I believe that it does! Yoga has been such a transformative practice for me. I started taking yoga in college, over 40 years ago. I was a dancer and performer in high school and there was no dance program at the school I attended in Vermont, but there was a yoga class. I remember trying to find that feeling of ease/bliss that was supposed to happen in savasana (the corpse pose at the end of a yoga class) and one day, I finally did. I became a believer then and still believe that yoga makes you feel good –better able to manage life, and therefore, nicer.
This was especially clear to me as I practiced regularly and diligently in the 90’s – a tumultuous time when my marriage was faltering, my children were getting older, and I was entering midlife. Yoga was my sanctuary. A place where I could put aside my worries and concerns, my anger and frustration and be with myself in practice. It truly helped me feel better.
I knew yoga had benefits that went beyond the physical, I was a nicer person after yoga, feeling calmer and more able to handle my chaotic life. This was my inspiration to become a yoga therapist, holistic nurse and mindfulness teacher. The practices that helped me find my pathway to healing could help others and I wanted to share what I had experienced in my own life.
Fast forward to today. Now there is a research study conducted by a major university that investigated the benefits of yoga and how it affects relationships. Two things are amazing about this: one is that the research was approved and funded, and that the evidence of yoga benefits beyond the physical (there is a lot of evidence of using yoga for back pain, etc.) are defined and supported through this study.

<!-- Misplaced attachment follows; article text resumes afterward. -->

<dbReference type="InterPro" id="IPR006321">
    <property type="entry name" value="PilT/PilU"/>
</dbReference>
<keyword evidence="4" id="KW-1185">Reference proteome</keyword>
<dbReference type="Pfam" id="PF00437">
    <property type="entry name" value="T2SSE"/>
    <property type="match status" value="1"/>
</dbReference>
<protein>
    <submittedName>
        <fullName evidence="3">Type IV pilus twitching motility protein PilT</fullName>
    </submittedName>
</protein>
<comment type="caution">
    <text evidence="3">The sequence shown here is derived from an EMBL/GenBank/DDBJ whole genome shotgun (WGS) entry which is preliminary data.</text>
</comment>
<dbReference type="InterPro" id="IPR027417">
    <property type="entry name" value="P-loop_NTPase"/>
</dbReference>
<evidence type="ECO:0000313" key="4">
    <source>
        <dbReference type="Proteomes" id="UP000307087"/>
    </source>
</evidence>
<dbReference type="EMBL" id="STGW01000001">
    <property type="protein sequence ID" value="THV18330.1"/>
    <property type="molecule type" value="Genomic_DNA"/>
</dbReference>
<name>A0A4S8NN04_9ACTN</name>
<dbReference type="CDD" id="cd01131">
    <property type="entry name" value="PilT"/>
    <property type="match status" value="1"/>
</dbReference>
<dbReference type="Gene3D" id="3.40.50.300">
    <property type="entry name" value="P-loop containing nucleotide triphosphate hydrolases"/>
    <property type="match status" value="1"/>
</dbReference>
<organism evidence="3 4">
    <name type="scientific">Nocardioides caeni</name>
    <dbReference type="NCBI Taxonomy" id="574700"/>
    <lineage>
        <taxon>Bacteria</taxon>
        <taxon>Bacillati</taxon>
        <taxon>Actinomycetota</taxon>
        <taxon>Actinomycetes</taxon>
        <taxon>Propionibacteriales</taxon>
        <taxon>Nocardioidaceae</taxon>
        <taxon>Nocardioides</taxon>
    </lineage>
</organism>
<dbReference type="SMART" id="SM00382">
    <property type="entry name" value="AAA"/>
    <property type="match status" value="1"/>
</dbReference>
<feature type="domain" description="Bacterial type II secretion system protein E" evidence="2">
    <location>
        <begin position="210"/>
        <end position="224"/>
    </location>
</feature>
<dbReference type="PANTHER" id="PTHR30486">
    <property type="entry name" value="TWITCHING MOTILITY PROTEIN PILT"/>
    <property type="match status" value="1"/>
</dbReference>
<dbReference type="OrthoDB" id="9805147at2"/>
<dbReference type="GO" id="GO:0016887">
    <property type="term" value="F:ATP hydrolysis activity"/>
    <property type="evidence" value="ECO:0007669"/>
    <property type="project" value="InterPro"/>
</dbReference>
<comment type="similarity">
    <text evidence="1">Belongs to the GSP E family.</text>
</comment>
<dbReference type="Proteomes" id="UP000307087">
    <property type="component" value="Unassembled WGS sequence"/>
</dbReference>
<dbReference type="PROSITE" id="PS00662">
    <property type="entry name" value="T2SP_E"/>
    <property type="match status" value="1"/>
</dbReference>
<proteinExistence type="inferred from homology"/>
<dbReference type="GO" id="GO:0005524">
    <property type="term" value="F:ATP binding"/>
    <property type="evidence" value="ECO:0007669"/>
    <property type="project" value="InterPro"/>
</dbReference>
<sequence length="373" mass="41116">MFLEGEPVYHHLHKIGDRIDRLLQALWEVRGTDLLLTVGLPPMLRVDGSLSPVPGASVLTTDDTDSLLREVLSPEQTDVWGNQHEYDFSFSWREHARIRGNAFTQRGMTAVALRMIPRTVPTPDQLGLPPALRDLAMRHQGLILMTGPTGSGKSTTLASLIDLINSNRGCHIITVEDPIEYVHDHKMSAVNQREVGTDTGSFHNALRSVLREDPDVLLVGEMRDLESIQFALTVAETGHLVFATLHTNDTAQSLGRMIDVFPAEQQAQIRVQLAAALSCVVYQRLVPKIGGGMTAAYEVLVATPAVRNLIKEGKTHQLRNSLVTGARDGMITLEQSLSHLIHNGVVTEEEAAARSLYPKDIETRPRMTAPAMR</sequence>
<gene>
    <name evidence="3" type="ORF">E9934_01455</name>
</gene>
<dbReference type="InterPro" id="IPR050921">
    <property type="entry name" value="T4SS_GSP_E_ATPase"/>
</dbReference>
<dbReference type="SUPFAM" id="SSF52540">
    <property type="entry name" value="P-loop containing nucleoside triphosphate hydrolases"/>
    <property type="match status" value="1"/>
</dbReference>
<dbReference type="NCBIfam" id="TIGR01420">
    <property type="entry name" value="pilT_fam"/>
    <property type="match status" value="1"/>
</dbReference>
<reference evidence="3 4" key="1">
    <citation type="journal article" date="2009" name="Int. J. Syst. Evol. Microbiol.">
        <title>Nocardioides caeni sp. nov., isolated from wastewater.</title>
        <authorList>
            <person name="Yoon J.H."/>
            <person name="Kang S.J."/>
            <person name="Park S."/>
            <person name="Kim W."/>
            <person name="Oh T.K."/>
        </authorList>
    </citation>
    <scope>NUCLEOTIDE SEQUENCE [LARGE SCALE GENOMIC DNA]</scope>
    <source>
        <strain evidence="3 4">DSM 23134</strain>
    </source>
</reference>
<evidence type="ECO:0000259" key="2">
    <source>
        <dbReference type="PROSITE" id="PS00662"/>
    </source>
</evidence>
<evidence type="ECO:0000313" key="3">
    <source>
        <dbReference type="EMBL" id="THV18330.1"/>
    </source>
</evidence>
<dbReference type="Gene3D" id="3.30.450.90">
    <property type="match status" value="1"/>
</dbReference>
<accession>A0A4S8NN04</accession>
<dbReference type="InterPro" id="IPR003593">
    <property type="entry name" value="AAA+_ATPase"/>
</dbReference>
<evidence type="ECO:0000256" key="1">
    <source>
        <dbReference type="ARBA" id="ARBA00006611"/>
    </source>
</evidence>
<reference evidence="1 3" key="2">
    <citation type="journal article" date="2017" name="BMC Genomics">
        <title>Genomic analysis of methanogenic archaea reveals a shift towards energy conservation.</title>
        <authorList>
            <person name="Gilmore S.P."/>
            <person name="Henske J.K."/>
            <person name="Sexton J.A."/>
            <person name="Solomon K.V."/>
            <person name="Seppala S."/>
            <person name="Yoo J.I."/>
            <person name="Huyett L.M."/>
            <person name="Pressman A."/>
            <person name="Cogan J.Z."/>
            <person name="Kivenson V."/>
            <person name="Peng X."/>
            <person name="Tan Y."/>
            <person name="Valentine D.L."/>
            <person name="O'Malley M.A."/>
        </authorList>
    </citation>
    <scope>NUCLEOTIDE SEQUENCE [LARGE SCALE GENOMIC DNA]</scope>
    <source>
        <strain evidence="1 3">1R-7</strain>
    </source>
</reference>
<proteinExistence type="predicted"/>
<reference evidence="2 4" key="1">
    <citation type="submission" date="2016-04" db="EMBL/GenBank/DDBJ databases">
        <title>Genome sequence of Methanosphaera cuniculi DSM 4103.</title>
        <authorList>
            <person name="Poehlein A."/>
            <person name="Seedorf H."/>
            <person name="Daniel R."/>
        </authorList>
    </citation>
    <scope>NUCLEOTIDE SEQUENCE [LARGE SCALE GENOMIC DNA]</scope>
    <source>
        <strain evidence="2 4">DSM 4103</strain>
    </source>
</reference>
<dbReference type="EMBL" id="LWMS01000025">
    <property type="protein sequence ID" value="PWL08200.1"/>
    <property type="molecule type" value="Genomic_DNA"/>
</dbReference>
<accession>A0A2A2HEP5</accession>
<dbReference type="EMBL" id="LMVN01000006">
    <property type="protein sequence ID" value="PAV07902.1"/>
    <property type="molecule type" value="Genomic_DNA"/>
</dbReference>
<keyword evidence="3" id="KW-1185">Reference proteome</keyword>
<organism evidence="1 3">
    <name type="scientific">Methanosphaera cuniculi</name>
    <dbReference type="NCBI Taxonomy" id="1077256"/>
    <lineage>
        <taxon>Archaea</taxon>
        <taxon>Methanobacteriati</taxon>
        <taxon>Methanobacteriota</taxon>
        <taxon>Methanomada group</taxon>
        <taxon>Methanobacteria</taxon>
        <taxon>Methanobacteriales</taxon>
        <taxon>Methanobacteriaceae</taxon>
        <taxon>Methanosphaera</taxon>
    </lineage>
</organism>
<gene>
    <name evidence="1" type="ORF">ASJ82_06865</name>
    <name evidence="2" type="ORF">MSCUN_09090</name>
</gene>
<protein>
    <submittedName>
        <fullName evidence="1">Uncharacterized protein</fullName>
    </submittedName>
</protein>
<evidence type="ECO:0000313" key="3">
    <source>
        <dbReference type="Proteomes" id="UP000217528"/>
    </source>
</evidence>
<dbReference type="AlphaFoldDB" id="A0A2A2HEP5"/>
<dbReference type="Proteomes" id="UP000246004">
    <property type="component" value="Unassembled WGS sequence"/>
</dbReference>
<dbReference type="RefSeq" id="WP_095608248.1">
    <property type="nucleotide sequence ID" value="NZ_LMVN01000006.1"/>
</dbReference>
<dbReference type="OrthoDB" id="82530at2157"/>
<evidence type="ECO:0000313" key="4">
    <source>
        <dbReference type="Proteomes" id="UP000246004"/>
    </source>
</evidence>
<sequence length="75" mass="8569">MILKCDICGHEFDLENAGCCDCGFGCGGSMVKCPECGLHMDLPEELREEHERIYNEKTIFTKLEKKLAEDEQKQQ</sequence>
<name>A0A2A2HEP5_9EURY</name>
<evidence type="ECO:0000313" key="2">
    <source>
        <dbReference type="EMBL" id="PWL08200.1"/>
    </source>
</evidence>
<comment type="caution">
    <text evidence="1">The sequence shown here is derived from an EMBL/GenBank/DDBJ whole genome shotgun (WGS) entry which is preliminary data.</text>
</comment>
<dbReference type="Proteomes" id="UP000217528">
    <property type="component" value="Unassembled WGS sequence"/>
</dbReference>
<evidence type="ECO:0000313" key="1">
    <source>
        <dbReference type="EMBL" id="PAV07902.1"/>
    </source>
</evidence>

You see, the traditional biomedical world would most likely look at yoga as a physical modality that had physical benefits for muscular-skeletal issues. That would be why your doctor – who cannot fix your back pain but can give you a muscle relaxer to alleviate it – might suggest yoga as a way to help you. But this study looked at the benefits from a psycho- emotional perspective and was able to quantify what happens to improve your mood.
Published in the Journal of Holistic Nursing, a peer reviewed medical journal, the researchers surveyed over 1,000 yoga practitioners from all over the country and asked them about their practice and how it benefited them. The three most prevalent themes in the responses were:
1). Yoga leads to personal transformation.
2). Yoga increases social interaction.
3). Yoga provides coping mechanisms to weather relationship difficulties and losses.
4). Yoga leads to spiritual transcendence and connection.
This article is even more amazing as it supports the findings as evident through a reference to the ancient text of Patanjali, The Yoga Sutras. This text is the foundation of yogic philosophy and dedicates more of its content to the potential benefits for relief of human suffering and overcoming life obstacles by steadying the mind and studying our own inner experience through meditation.
As the world and our lives today brings us chaos and unrest, the community of yoga students that arrive every week to join in community, to steady their minds and see through the veil of uncertainty, leaning into hope and faith to embrace their own inner resources for healing, the research only confirms what they have come to know.
I bow in gratitude to the ancients and the modern day researchers who help expand the positive energy of this powerful practice that makes all of us nicer!
“I Am a Nice Person When I Do Yoga!!!” A Qualitative Analysis of How Yoga Affects Relationships. by Alyson Ross, PhD, RN; Erika Friedmann, PhD; Laurie Williams, MA; and Sue Thomas, PhD, RN, FAAN. Journal of Holistic Nursing. 10.1177/0898010113508466